Category Archives: FOOD JUSTICE NOW

Radical Food Resistance – A call to arms against Big Food.

BY Wayne Roberts
| 43.2 Food and Resilience

This good food conversation needs to be sprinkled with words that name the dominant food system characteristic – control by dominant corporations. “Struggling against” needs to become as much part of the food ethos as “collaborating toward.”

What would this mean practically?

We would laugh out loud at the mention of, and criticize Ontario’s Local Food Act, which has not provided a dime for public purchasing of local and sustainable food, nor a penny for urban agriculture, or new and young farmers.

We would denounce the governing Trudeau Liberals for giving the kiss of death to a national food policy by handing the file to the department of agriculture, which has no officials or staff who are knowledgeable about food security or public health and which is controlled by agribusiness interests. We would also denounce the Ministry of Finance project, led by private consultant Dominic Barton of McKinsey and Company, to make factory farms and food exports the engine of Canada’s emerging economy – as well as the nearly billion dollars in so-called super-cluster grants to big corporations.

Source: Alternative Journal article

In memoriam: Shiv Chopra, former Health Canada scientist and whistleblower

Chopra was a hero of the non-GMO movement, best remembered for leading the resistance to  government and industry pressure including agro-chemical giant Monsanto to approve bovine growth hormone in Canada.

by January 14, 2018

Growing up in India during the Second World War, Shiv Chopra was shaped by two of Mahatma Gandhi’s guiding principles: “Civil disobedience becomes a sacred duty when the state becomes lawless or corrupt,” and “the first step in fighting injustice is to make it visible.”

On January 7, the former Health Canada scientist and whistle-blower who believed “we should take food out of the economic equation” quietly succumbed to cancer in a Kanata hospice, surrounded by family. He was 84. A memorial for family and friends will be held January 20 in Ottawa. A public memorial will be held in February.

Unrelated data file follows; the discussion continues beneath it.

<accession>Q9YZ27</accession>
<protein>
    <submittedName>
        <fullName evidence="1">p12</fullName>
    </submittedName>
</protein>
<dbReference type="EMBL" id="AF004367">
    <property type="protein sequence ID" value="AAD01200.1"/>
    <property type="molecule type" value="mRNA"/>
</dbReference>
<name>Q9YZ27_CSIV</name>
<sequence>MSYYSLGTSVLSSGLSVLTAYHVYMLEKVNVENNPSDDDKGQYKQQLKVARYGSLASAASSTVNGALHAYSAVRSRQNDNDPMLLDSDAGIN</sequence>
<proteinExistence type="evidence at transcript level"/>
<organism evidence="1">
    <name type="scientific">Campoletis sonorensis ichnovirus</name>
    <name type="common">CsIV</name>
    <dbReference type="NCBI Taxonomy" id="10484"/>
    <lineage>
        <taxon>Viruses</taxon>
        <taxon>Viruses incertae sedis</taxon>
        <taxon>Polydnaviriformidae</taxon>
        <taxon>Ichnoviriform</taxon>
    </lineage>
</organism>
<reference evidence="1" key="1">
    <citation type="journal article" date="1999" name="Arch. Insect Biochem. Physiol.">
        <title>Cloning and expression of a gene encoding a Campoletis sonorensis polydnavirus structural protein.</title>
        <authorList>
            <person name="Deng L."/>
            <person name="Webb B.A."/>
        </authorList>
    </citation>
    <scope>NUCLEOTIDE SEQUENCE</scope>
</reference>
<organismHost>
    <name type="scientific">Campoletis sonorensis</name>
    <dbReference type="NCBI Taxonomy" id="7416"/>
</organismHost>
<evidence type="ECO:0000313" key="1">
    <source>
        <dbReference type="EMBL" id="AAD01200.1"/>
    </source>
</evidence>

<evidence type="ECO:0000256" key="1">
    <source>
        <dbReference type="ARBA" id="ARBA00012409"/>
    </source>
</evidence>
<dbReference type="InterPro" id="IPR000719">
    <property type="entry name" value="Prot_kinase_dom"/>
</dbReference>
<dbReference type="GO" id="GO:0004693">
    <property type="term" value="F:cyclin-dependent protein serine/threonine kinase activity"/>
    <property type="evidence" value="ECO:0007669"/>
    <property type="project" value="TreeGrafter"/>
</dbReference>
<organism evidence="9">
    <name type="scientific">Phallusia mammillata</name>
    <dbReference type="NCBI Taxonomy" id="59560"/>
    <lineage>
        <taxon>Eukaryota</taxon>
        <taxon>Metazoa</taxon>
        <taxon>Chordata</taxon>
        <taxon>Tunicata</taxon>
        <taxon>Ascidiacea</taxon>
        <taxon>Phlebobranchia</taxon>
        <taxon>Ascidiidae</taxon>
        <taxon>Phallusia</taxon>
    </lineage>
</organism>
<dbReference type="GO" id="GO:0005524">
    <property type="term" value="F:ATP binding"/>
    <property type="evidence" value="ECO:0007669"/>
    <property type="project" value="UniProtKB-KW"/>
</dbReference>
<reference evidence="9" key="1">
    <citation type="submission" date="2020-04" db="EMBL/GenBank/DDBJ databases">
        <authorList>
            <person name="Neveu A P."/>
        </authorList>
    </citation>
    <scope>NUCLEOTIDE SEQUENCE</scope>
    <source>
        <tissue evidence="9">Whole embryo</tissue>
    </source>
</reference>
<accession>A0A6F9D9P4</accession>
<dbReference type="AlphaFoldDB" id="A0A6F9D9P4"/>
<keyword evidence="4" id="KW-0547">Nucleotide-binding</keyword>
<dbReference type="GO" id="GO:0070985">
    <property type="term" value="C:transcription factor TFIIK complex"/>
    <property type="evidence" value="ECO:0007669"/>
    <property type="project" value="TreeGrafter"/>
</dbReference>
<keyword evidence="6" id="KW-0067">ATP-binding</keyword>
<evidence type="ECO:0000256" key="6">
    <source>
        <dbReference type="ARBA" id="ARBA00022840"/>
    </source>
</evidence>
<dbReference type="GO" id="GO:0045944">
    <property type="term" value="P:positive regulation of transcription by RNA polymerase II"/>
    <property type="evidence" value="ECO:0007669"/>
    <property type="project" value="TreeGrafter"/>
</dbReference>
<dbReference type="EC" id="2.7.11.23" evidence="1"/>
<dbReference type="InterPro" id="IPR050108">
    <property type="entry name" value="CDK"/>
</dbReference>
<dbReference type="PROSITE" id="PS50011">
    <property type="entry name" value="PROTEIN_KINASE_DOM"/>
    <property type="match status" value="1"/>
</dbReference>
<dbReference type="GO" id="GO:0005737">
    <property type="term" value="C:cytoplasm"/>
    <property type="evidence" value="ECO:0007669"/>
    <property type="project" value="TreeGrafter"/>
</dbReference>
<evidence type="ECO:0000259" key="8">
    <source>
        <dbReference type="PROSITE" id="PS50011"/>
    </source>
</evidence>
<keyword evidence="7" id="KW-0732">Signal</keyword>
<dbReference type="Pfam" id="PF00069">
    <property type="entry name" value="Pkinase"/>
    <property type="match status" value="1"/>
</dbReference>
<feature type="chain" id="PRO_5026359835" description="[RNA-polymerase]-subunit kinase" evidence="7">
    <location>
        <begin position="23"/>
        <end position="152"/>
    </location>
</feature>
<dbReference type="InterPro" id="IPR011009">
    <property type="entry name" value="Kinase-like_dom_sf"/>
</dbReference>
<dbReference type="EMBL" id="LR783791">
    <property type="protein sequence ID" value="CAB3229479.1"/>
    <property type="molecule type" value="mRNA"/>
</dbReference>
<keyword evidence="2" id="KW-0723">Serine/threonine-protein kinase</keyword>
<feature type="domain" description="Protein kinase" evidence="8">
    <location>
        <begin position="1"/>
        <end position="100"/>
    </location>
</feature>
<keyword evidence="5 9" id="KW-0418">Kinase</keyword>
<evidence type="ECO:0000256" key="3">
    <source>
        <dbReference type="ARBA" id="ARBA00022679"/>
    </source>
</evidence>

Online tributes continue to pour in from all over the world in response to the loss of Chopra’s courageous voice from the front lines of food safety activism.

A microbiologist and drug safety regulator with the Bureau of Veterinary Drugs for 35 years, Chopra is best remembered for leading the resistance to U.S. government and industry pressure including from agro-chemical giant Monsanto to approve bovine growth hormone (rBGH) and other veterinary drugs of questionable human safety. Monsanto insisted on Health Canada’s approval after the U.S. Food and Drug Administration rubber-stamped the drugs for licensing.

But Chopra and fellow scientists Margaret Haydon and Gérard Lambert refused, pointing to gaps in Monsanto’s safety data. The in-house controversy hit the fan at Senate hearings at the Standing Committee on Agriculture and Forestry in 1998, where Chopra delivered unflinching – many say heroic – testimony that blew the lid off government and industry complicity in Health Canada’s drug approval process. His insistence on “my duty to speak out” made Chopra a darling of the non-GMO movement, but he refused to wear the hero’s mantle.

“Canadians owe Shiv Chopra a great deal,” Council of Canadians chair Maude Barlow said in a recent Ottawa Citizen interview.

But despite parliamentary assurances to the contrary, Chopra and his colleagues would be subjected to severe reprisals from their Health Canada bosses for going public, and would ultimately get fired for insubordination, receiving their notices in the mail on the same day in 2004.

Ian Bron, a researcher with Canadians for Accountability, says Chopra “had an ethical code that disregarded the (senior) status of others and he needed to be made an example of. Textbook stuff.”

Chopra was a model scientist who came up against systemic racism and government misconduct almost the moment he entered the civil service in 1968, filing two landmark human rights complaints alleging discrimination in the public service in 1992 and 1993, before transforming himself over the years into an anti-corruption warrior inside the health services branch.

The Senate hearings produced a list of recommendations around Health Canada’s drug approval process. But none were ever implemented, according to Chopra, who in 2014 founded the Canadian Council on Food Safety and Health to carry on his work of food safety advocacy and education.

After years of grievances and appeals, an adjudicator ordered the reinstatement of Lambert and Haydon but not Chopra. But his son Anil says that his father wasn’t really fighting to get his job back.